Feeling powerless is a natural response in times of uncertainty. But apathy isn't an option when the very future of humankind is in jeopardy. As private firms continue to profit from practices that destroy the planet, amid government inaction over an intensifying climate crisis, mounting numbers of people are rising up in protest.
We have entered a new era of dissent, and environmental groups – such as Extinction Rebellion and Fridays for Future – are presenting a radical example for other movements to follow. Although considerably more action is required for politicians to actually act in any meaningful way, Parliament declared a climate emergency in May, demonstrating the impact people's voices are having.
There has, however, been a different sort of impact for several of the activists themselves. More than 1,000 XR protesters were arrested during the group's April "uprising", some have since been convicted and have a criminal record. Others have been arrested more recently in UK cities including London, Edinburgh and Bristol. A wave of further arrests can be expected during the Global Climate Strike, which starts this Friday, the 20th of September, and XR's Worldwide Rebellion in October.
But this shouldn't deter you from exercising your rights. Should you decide that getting arrested during an action is not for you, arming yourself with knowledge could help avoid such a jam. Here's a guide to your rights as a protester. Read it, learn it, take a screen grab and keep it on your phone for reference – you never know when you might need it.
YOU ARE ENTITLED TO PROTEST
The right to take part in a non-violent action in the UK is protected under the Human Rights Act 1998. Article 11: Freedom of Assembly and Association of the law says:
1: Everyone has the right to freedom of peaceful assembly and to freedom of association with others, including the right to form and to join trade unions for the protection of his interests.
2: No restrictions shall be placed on the exercise of these rights other than such as are prescribed by law and are necessary in a democratic society in the interests of national security or public safety, for the prevention of disorder or crime, for the protection of health or morals or for the protection of the rights and freedoms of others. This Article shall not prevent the imposition of lawful restrictions on the exercise of these rights by members of the armed forces, of the police or of the administration of the state.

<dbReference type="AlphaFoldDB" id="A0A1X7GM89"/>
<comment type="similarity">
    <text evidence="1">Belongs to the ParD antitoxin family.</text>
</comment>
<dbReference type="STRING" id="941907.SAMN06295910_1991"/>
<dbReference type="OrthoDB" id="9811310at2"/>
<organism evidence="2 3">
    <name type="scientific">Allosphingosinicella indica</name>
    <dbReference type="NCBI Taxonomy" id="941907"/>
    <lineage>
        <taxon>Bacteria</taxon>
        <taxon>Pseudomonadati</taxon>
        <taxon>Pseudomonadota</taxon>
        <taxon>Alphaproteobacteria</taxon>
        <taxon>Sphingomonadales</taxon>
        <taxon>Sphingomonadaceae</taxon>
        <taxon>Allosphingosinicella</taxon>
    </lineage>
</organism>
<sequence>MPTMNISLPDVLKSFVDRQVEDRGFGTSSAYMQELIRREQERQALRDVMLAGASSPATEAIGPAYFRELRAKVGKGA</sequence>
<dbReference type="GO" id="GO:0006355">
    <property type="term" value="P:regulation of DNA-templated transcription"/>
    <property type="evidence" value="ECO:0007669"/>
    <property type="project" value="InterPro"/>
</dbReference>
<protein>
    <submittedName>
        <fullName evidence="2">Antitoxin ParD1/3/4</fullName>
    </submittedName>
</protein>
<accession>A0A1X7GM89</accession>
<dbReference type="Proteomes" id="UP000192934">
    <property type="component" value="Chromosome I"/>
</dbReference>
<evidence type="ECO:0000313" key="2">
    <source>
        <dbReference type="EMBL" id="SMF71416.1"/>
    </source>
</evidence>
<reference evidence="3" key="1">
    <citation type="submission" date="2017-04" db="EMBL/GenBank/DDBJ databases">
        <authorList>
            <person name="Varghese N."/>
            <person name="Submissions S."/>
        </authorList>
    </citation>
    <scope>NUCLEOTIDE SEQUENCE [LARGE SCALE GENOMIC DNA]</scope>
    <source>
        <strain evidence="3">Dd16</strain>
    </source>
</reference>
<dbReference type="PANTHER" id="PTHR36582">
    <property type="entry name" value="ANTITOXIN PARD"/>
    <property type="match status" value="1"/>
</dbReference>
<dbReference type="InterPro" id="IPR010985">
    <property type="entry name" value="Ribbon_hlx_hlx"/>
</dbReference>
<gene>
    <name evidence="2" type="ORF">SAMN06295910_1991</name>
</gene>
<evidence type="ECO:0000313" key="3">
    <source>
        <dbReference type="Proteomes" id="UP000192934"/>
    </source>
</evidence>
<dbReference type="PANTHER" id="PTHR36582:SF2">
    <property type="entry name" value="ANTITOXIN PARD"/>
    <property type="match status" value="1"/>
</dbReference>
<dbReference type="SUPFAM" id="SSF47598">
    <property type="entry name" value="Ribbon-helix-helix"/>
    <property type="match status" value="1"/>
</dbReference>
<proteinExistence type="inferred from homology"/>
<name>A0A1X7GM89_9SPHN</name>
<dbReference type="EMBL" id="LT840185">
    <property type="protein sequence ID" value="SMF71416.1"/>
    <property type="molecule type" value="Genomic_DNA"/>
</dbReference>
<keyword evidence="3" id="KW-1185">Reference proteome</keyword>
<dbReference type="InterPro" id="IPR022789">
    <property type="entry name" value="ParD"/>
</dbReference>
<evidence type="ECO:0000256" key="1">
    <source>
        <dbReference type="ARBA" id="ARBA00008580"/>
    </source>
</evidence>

AT A PROTEST, DO:
– Question Everything
If police ask you to do something – move from one place to another, for instance – or stop doing something – such as taking photos or video footage, ask –the officer if you are legally obliged to follow their instructions. If the answer is yes, question under what power they are asking you to do it.
Kevin Blowe, the coordinator of The Network for Police Monitoring (Netpol), says: "Sometimes, police rely on the fact that people will do what they say because we have a tendency to think the police always know what they're talking about."
– Avoid the Blue Bibs
Don't engage with Police Liaison Officers or Protest Liaison Officers (PLOs), the ones wearing the blue bibs. Blowe of Netpol says there is considerable evidence that they are gathering intelligence. The police say PLOs are not used for collecting data.
– Take Anything You Don't Need
Especially anything that would give police a reason to stop-and-search you. That means anything illegal, or something that can be used to commit an offence.
– Give Information to Police
You do not need to answer police questions and you do not need to give them your details, so don’t. Regardless of the questions being asked and how much pressure you're being put under, just say, "No comment." Anything you say can and will likely be used as evidence. You can be arrested for refusing to give your details or for giving false information – but this power should not be used during protests, according to the police's own guidance.
AND IF YOU'RE ARRESTED
The advice to not give comment or share personal details applies here too. However, if you are taken to a police station, you might wish to give your name, address and date of birth to speed up your release.
– Never Accept a Caution
A caution can't be applied unless you accept it, so don't (unless you are advised to do so by a trusted solicitor). Cautions are an admission of guilt and go on the police national computer, as well as your permanent record.
– Turn to Experts
Call the Green and Black Cross protest support line on 07946 541 511.
– Never Use a Duty Solicitor
You are entitled to free legal advice at a police station, but don't rely on duty solicitors because they may not have experience in protest law. You can ask police to contact specialists, such as Bindmans, Hodge Jones & Allen and Birnberg Peirce.